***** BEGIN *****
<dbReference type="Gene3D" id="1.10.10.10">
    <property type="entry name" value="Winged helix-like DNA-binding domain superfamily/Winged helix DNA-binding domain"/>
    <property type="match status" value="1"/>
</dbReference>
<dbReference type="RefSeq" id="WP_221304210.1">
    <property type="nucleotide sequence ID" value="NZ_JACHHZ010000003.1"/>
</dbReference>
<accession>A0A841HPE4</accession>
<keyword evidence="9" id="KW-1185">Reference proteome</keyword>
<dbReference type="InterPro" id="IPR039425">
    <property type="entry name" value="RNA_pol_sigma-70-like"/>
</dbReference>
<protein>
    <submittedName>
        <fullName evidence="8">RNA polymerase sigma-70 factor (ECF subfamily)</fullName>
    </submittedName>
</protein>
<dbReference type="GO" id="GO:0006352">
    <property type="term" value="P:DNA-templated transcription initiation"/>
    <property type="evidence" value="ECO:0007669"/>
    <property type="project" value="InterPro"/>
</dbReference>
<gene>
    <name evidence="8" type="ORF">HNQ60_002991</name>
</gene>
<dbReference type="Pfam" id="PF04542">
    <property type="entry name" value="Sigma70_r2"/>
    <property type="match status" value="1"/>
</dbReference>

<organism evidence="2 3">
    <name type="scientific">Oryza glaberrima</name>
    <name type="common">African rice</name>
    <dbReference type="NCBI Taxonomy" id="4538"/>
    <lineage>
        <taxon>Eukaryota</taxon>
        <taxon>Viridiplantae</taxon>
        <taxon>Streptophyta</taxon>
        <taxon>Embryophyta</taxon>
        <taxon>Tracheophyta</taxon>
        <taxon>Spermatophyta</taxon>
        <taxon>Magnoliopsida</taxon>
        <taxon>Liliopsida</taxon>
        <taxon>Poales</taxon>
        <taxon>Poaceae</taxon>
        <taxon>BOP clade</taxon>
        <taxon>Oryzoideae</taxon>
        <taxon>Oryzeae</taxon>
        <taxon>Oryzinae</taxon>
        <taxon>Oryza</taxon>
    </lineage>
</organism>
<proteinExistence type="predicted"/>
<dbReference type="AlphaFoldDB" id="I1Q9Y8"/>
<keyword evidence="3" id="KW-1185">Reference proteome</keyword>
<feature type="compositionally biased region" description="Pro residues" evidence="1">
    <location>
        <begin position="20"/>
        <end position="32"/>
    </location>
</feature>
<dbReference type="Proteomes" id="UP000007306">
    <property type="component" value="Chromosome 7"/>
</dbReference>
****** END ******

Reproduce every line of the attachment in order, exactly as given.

<dbReference type="Gene3D" id="1.10.10.10">
    <property type="entry name" value="Winged helix-like DNA-binding domain superfamily/Winged helix DNA-binding domain"/>
    <property type="match status" value="1"/>
</dbReference>
<dbReference type="RefSeq" id="WP_221304210.1">
    <property type="nucleotide sequence ID" value="NZ_JACHHZ010000003.1"/>
</dbReference>
<accession>A0A841HPE4</accession>
<keyword evidence="9" id="KW-1185">Reference proteome</keyword>
<dbReference type="InterPro" id="IPR039425">
    <property type="entry name" value="RNA_pol_sigma-70-like"/>
</dbReference>
<protein>
    <submittedName>
        <fullName evidence="8">RNA polymerase sigma-70 factor (ECF subfamily)</fullName>
    </submittedName>
</protein>
<dbReference type="GO" id="GO:0006352">
    <property type="term" value="P:DNA-templated transcription initiation"/>
    <property type="evidence" value="ECO:0007669"/>
    <property type="project" value="InterPro"/>
</dbReference>
<gene>
    <name evidence="8" type="ORF">HNQ60_002991</name>
</gene>
<dbReference type="Pfam" id="PF04542">
    <property type="entry name" value="Sigma70_r2"/>
    <property type="match status" value="1"/>
</dbReference>

<organism evidence="2 3">
    <name type="scientific">Oryza glaberrima</name>
    <name type="common">African rice</name>
    <dbReference type="NCBI Taxonomy" id="4538"/>
    <lineage>
        <taxon>Eukaryota</taxon>
        <taxon>Viridiplantae</taxon>
        <taxon>Streptophyta</taxon>
        <taxon>Embryophyta</taxon>
        <taxon>Tracheophyta</taxon>
        <taxon>Spermatophyta</taxon>
        <taxon>Magnoliopsida</taxon>
        <taxon>Liliopsida</taxon>
        <taxon>Poales</taxon>
        <taxon>Poaceae</taxon>
        <taxon>BOP clade</taxon>
        <taxon>Oryzoideae</taxon>
        <taxon>Oryzeae</taxon>
        <taxon>Oryzinae</taxon>
        <taxon>Oryza</taxon>
    </lineage>
</organism>
<proteinExistence type="predicted"/>
<dbReference type="AlphaFoldDB" id="I1Q9Y8"/>
<keyword evidence="3" id="KW-1185">Reference proteome</keyword>
<feature type="compositionally biased region" description="Pro residues" evidence="1">
    <location>
        <begin position="20"/>
        <end position="32"/>
    </location>
</feature>
<dbReference type="Proteomes" id="UP000007306">
    <property type="component" value="Chromosome 7"/>
</dbReference>